This may come to a surprise to you, but cannabis is made up of more than just THC. If you’ve bought flower at an adult use recreational dispensary, you may have noticed a little breakdown of contents on the side. That is the COA or certificate of analysis. The COA contains all sorts of valuable information including THC percentages, natural terpenes produced as well as other useful information. Keep reading to learn more about the information listed on most COAs to help you better understand what you are smoking. So, kick back in the cut, fire one up, and let’s learn about some weed stuff. 

What is Required Information on COAs? 

The following information is required to be included on COAs in Illinois cannabis dispensary products.  

  • Strain Name, so you know what you are buying.  
  • The date the COA was created.  
  • The Biotrack ID number which is just a way of tracking a plant from seed to sale for the state.  
  • The cannabinoid breakdown; it shows you the cannabinoid compounds found in the flower such as Delta 9 THC, THCa, etc. 

Indica or Sativa 

Unless you are buying flower on name value alone, you probably already know this information. Briefly explained, indica is more relaxing and sativa is more stimulating.  

THC (Delta 9) 

Delta 9 THC, sometimes listed as just THC, surprisingly makes up very little of the total THC percentage even though it is the compound taxed under the Illinois Cannabis Control Act of 2021. Delta 9 THC is generally between .01% and 2% in cannabis. Delta 9 THC makes up less than 10% of the total THC count, most of the total THC percentage is made up of THCa.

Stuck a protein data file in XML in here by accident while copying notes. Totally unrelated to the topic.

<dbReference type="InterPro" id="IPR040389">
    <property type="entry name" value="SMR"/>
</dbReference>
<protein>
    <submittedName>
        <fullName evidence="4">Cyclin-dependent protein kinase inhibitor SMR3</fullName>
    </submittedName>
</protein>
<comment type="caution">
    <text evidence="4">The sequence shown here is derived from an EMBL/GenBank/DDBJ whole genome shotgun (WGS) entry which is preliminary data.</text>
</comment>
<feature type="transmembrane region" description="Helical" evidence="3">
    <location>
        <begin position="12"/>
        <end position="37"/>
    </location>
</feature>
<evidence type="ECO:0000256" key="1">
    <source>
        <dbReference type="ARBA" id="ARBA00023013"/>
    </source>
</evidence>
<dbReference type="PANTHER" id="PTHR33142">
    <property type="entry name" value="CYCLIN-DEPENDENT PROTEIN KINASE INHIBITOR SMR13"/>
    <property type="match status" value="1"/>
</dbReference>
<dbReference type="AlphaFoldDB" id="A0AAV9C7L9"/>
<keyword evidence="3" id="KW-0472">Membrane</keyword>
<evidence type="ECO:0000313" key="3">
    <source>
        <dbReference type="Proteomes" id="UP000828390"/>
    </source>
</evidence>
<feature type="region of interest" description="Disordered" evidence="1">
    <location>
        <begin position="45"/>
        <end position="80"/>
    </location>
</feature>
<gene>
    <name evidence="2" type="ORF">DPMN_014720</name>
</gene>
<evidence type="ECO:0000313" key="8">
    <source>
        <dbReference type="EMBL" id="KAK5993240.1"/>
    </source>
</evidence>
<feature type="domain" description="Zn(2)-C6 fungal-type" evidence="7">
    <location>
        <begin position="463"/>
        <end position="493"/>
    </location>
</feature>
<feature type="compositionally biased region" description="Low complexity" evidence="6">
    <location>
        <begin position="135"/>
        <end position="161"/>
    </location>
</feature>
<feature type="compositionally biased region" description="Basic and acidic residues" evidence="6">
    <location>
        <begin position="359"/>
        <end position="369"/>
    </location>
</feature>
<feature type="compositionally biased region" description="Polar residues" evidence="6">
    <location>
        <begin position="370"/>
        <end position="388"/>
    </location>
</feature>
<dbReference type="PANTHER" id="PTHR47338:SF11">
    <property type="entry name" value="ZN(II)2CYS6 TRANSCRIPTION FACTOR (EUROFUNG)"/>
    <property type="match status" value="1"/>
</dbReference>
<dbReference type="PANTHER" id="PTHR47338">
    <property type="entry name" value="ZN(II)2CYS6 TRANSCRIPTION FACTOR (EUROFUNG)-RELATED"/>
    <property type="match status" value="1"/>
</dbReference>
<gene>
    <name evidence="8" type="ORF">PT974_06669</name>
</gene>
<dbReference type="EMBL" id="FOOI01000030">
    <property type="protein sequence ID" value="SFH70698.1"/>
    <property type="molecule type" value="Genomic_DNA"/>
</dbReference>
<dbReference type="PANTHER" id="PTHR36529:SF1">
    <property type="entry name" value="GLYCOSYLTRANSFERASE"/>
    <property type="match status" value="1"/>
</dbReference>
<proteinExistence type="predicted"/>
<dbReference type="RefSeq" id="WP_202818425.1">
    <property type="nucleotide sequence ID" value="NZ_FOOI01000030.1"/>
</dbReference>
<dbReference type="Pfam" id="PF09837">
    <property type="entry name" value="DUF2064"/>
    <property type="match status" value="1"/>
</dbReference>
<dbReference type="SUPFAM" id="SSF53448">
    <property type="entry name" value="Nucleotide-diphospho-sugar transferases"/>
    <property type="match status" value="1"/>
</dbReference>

THCa 

THCa is the true unsung hero of cannabis. Most people consider Delta 9 THC the real THC when THCa makes up most of what gets them high. THCa converts to Delta 9 THC when heated. If you are smoking solely to get high, then the THCa percentage will be the most important number on the COA. THCa percentages generally range between 15% and 30%. That makes up over 90% of the total THC count found in typical cannabis. Total THC percentage can be calculated in many ways as there is no agreed upon structure nationally. Most commonly it is calculated by simply adding THCa to Delta 9 THC. A more accurate calculation can be found by using the following formula Delta 9 THC + THCa x .877= Total THC percentage. 

Other Compounds 

The COA may contain information on other compounds found in the plant like CBD, CBG, or CBN. These compounds, though not psychoactive, can provide an array of therapeutic benefits. These compounds generally don’t get higher than a few percent. 

Terpenes 

Terpenes give your cannabis its scent and flavor as well as providing therapeutic effects. There are many terpenes found in cannabis but the most common are Myrcene and Limonene. Each terpene can affect the taste and overall high of your weed. If you’d like to learn more, check out:  “what are terpenes” 

 Other Information 

The rest of the information isn’t overly important but good to take note of. Things that must be included: the harvest date, date packaged, and use by date. Of this information the use by date is most important. No one likes smoking old weed! 

Summation 

The more information the better. After all, knowledge is power! Knowing the information on your COA will help you find the perfect strain for you. You’ll find terpenes you like and terpenes you don’t. You’ll be able to dial in your dosage and realize your limitations by understanding the THC and other compounds in the plant. Being able to read a COA can make life much easier on a canna-consumer and we hope this article was beneficial. But don’t worry, if you get confused or overwhelmed, our RiverBluff budtenders are here to help!